That new iPhone? Not as cool as you think.
Apple says it makes its products ethically. It says that even the new iPhone that will be unveiled today will meet it’s commitment to the “highest standards of social responsibility”.
But then how does Apple explain this report we got just last month from a worker in a factory in its Chinese supply chain?
Back in January, in response to reports of repeated worker suicides, toxic working conditions and rampant illegal overtime, SumOfUs.org launched a campaign to push Apple to address reports of horrendous working conditions in its Chinese supply chain. Over 200,000 of us raised our voices to demand that Apple make the iPhone 5 ethically. That phone is being released today. In a few weeks, it will be on the shelves. But the iPhone 5 is not an ethical iPhone — not even close.
In response to the massive public outcry, Apple promised to improve working conditions, raise wages, and put an end to involuntary labor. The Fair Labor Association — which is paid by Apple to investigate Apple — quickly announced that there was rapid progress at Apple’s suppliers. But independent reports from as recently as last month tell a very different story.
Apple claims that it’s ending forced illegal overtime, but workers are simply required to meet the same quotas within a regular shift — meaning many have to work extra hours without any pay at all. Apple claims wages are rising, but deductions for room and board have risen even more, so take-home pay has actually declined. Meanwhile bosses are still abusive, unions are still overwhelmingly populated by management, students are still forced to work in factories as part of phony “internship” programs, and workers still lack any collective bargaining rights.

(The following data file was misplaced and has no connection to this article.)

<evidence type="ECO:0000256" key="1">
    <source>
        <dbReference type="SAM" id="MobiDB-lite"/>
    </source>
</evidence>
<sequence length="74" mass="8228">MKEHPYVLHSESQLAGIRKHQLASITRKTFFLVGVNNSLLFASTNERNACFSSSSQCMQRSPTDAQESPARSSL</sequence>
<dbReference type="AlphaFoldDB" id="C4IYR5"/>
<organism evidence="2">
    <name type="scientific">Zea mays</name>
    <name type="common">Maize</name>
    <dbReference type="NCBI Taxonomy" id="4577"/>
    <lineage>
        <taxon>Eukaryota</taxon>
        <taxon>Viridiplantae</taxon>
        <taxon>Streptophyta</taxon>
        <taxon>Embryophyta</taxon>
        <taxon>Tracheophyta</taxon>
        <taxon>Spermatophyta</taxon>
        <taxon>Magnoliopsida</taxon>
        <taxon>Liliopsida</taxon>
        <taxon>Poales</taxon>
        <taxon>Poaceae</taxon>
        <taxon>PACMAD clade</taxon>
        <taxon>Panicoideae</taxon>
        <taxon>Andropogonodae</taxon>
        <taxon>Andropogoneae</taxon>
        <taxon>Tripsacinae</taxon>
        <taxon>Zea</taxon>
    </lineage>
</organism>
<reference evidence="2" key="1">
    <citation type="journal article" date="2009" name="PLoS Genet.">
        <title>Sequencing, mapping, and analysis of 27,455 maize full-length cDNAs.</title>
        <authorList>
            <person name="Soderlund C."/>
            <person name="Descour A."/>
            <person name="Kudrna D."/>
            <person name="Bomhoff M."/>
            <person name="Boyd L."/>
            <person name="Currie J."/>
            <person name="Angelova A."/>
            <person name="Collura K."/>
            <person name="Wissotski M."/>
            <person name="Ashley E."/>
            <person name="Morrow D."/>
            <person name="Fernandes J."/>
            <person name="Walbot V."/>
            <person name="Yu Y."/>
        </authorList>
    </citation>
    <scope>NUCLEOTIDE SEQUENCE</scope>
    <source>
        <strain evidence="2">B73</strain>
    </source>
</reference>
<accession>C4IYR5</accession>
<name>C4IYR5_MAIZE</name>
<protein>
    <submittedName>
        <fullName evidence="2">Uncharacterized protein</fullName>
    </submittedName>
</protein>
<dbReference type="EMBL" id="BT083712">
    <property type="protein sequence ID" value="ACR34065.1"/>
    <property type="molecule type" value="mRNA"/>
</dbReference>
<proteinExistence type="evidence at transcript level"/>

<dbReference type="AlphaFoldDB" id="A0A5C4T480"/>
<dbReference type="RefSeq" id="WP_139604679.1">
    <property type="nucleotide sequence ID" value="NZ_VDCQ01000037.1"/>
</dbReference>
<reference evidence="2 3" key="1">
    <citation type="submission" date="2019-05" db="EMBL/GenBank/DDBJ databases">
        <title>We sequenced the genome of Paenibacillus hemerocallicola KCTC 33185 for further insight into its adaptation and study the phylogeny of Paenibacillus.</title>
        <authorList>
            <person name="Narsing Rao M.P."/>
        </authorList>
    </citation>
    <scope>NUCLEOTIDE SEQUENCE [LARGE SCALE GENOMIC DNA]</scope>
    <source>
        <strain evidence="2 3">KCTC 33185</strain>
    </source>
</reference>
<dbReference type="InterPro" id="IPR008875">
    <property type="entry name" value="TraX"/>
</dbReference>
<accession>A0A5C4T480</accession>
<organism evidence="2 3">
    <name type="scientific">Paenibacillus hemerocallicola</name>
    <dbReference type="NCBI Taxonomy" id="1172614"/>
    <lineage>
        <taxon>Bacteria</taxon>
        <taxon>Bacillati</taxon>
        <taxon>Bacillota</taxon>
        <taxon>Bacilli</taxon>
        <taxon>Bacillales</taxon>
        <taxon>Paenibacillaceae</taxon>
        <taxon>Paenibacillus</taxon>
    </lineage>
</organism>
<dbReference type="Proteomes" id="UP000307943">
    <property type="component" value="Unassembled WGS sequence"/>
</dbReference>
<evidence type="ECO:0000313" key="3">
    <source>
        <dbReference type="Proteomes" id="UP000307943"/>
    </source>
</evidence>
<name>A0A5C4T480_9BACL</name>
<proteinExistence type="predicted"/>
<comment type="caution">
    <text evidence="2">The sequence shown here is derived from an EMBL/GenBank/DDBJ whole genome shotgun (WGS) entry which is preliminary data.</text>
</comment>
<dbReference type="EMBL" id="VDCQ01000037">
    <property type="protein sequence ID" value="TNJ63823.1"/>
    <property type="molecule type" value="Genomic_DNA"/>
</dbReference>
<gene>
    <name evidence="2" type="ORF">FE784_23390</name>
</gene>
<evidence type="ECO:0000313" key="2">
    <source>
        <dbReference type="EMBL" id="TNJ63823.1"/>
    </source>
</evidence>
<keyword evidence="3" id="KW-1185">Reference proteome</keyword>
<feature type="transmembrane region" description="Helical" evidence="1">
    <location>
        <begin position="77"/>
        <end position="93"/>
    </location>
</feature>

Suppliers like Foxconn abuse their workers because Apple demands that iPhones and other gadgets be produced as cheaply as possible. But Apple makes huge profits, and it can easily afford to treat its workers ethically. And as the world’s largest company, Apple has the cash, the centralized supply chain, and organizational heft to drive improvements throughout the Chinese manufacturing sector by raising its own standards.
Together, SumOfUs.org members have already driven Apple to respond to reports on working conditions in its supply chains. Apple clearly wants to look like an ethical company, even though it isn’t acting like one yet. So we need to keep up the pressure until Apple finally follows through on its promises.
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Source: China Labor Watch
Sweatshops are good for Apple and Foxconn, but not for workers. Students and Scholars Against Corporate Misbehavior, May 2012
Beyond Foxconn: Deplorable Working Conditions Characterize Apple’s Entire Suplly Chain. China Labor Watch, June 2012
China Contractor Again Faces Labor Issues on iPhones. The New York Times, September 2012.